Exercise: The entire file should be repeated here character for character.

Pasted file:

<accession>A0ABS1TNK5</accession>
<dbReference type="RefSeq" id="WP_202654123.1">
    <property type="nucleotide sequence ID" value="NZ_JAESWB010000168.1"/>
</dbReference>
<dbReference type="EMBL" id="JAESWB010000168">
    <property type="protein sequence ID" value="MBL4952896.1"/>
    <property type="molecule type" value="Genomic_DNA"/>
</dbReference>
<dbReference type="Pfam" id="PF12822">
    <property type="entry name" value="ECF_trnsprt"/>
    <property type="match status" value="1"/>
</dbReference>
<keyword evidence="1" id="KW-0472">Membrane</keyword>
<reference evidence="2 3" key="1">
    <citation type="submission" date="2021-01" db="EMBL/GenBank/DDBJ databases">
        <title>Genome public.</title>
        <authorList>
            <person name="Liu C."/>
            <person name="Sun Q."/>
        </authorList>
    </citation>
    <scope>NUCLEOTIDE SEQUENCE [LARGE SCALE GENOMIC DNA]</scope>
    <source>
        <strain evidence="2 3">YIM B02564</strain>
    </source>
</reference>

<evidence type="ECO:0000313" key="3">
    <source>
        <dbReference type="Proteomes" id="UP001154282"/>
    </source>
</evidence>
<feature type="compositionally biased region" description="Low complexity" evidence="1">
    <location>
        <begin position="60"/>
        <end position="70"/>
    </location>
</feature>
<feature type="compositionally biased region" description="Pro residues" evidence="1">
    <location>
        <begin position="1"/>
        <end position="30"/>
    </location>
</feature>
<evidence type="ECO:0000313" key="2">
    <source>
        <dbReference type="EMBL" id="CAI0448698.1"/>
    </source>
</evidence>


<accession>A0ABS1TNK5</accession>
<dbReference type="RefSeq" id="WP_202654123.1">
    <property type="nucleotide sequence ID" value="NZ_JAESWB010000168.1"/>
</dbReference>
<dbReference type="EMBL" id="JAESWB010000168">
    <property type="protein sequence ID" value="MBL4952896.1"/>
    <property type="molecule type" value="Genomic_DNA"/>
</dbReference>
<dbReference type="Pfam" id="PF12822">
    <property type="entry name" value="ECF_trnsprt"/>
    <property type="match status" value="1"/>
</dbReference>
<keyword evidence="1" id="KW-0472">Membrane</keyword>
<reference evidence="2 3" key="1">
    <citation type="submission" date="2021-01" db="EMBL/GenBank/DDBJ databases">
        <title>Genome public.</title>
        <authorList>
            <person name="Liu C."/>
            <person name="Sun Q."/>
        </authorList>
    </citation>
    <scope>NUCLEOTIDE SEQUENCE [LARGE SCALE GENOMIC DNA]</scope>
    <source>
        <strain evidence="2 3">YIM B02564</strain>
    </source>
</reference>

<evidence type="ECO:0000313" key="3">
    <source>
        <dbReference type="Proteomes" id="UP001154282"/>
    </source>
</evidence>
<feature type="compositionally biased region" description="Low complexity" evidence="1">
    <location>
        <begin position="60"/>
        <end position="70"/>
    </location>
</feature>
<feature type="compositionally biased region" description="Pro residues" evidence="1">
    <location>
        <begin position="1"/>
        <end position="30"/>
    </location>
</feature>
<evidence type="ECO:0000313" key="2">
    <source>
        <dbReference type="EMBL" id="CAI0448698.1"/>
    </source>
</evidence>